Gustavianum cares for two collections related to the subject of Egyptology. As early as the 17th century, it is mentioned that a number of Egyptian antiquities are at Uppsala University. The collection, which in the late 19th century was named the Victoria Museum of Egyptian Antiquities, today consists of approximately 5,000 objects. Most of them originate from the collection that Queen Victoria, Gustav V's consort, donated to Uppsala University between 1890 and 1930. The collection includes stone and ceramic objects, relief fragments from temple and tomb buildings, mummified human and animal remains, painted mummy coffins, textiles, as well as a world-unique collection of ceramic shards with inscriptions, so-called ostraka.

Gustavianum also cares for many of the finds from the Scandinavian Joint Expedition to Nubia (1960-1964), which excavated a large area in connection with the construction of the High Dam near the city of Aswan. The collection includes ceramics from Early to Late Nubian times, jewellery and household items made of stone and metal, as well as a large collection of Late Nubian textiles.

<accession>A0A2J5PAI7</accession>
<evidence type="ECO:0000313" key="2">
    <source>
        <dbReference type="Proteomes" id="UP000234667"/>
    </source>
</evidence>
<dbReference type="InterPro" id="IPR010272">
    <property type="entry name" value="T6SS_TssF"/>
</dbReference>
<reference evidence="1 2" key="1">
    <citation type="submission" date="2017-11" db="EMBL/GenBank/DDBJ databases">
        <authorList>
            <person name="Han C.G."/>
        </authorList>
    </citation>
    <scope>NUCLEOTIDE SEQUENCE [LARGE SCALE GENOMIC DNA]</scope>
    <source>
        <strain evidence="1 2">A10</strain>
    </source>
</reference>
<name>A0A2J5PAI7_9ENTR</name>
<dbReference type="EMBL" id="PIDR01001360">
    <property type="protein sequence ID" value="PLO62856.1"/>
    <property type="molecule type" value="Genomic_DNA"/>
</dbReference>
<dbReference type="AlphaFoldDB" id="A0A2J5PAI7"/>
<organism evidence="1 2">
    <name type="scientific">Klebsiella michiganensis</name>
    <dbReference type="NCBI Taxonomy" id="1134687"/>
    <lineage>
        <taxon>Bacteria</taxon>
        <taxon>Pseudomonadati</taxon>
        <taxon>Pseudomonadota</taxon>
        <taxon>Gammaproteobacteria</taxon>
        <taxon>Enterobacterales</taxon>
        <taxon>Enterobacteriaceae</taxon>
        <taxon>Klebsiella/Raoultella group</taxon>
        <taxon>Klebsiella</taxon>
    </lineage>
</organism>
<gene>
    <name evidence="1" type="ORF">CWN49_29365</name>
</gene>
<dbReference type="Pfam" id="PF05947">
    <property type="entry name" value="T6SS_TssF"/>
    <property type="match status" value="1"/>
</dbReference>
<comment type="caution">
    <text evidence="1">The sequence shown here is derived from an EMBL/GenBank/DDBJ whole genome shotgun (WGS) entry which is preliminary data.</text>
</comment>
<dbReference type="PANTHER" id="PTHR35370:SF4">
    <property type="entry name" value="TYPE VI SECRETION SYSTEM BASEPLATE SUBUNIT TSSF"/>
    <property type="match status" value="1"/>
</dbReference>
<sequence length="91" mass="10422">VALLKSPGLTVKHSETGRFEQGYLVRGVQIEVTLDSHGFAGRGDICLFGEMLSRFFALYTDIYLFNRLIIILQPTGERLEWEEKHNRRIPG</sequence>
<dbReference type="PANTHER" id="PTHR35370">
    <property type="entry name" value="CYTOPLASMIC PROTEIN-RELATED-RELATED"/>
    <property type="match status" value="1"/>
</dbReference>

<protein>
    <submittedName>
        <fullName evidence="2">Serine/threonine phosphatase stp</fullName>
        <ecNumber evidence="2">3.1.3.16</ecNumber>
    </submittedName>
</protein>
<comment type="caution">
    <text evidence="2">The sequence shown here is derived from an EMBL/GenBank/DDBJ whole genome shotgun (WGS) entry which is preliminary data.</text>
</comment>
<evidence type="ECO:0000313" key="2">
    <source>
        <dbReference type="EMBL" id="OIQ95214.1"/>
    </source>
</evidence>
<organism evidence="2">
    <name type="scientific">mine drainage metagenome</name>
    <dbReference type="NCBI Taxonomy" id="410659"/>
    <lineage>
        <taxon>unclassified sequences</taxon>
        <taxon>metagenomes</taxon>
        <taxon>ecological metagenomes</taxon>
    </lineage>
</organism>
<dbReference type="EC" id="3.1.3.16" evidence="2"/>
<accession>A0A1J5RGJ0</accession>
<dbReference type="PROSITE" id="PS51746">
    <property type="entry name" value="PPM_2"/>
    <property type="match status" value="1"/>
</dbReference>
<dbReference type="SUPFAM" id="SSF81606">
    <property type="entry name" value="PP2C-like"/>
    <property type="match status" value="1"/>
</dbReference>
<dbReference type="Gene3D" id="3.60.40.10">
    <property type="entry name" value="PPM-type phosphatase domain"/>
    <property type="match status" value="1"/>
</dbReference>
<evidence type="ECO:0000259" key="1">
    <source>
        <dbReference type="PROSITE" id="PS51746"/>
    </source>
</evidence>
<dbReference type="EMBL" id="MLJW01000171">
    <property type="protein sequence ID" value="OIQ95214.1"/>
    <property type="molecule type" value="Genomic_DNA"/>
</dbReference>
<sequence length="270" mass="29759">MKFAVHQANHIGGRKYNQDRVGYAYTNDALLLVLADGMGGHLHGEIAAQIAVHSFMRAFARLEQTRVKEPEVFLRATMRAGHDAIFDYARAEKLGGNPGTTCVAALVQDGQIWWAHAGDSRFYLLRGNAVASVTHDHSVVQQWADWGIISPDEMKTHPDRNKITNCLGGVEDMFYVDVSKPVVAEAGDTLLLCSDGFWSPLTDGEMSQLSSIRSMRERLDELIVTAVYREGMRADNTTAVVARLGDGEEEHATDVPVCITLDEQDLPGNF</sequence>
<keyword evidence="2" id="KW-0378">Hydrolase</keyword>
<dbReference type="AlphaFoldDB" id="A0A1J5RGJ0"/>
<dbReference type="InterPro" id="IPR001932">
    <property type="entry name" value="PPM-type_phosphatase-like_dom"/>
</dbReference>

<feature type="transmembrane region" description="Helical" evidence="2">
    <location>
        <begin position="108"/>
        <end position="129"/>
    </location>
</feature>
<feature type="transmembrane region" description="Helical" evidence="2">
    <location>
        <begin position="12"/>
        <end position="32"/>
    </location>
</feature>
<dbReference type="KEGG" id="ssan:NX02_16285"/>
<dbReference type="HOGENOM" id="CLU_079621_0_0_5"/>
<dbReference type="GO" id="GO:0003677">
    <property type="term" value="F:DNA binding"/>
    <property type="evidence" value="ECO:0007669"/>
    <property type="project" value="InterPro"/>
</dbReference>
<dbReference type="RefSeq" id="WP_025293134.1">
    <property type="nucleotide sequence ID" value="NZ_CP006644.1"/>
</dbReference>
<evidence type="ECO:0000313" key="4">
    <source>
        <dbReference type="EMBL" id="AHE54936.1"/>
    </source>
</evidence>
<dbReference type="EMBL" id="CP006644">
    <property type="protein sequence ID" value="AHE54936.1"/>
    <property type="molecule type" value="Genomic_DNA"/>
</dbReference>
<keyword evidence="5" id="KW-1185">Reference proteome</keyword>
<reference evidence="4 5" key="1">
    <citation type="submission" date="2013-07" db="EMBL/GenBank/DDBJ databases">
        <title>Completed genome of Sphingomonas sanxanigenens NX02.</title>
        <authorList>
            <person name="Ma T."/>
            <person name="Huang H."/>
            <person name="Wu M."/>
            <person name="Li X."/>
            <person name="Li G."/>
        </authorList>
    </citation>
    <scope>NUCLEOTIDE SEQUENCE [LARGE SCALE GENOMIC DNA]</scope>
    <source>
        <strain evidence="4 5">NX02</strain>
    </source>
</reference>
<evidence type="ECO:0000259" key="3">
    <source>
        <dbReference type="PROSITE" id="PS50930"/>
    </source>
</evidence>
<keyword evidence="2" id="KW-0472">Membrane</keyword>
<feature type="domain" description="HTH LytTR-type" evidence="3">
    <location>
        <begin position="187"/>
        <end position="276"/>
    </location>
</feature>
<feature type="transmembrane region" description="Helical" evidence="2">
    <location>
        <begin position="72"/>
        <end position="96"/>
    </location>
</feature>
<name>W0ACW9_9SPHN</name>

Many of the objects from the collection will be displayed in the Gustavianum, when the university museum reopens after the ongoing renovation. Parts of the collection are also available to researchers and students at The historical collections at EBC, Center for Evolutionary Biology.

painted wooden chest.

Painted wooden chest, VM 152. Egypt, 21st dynasty (ca. 1077 - 943 BC).

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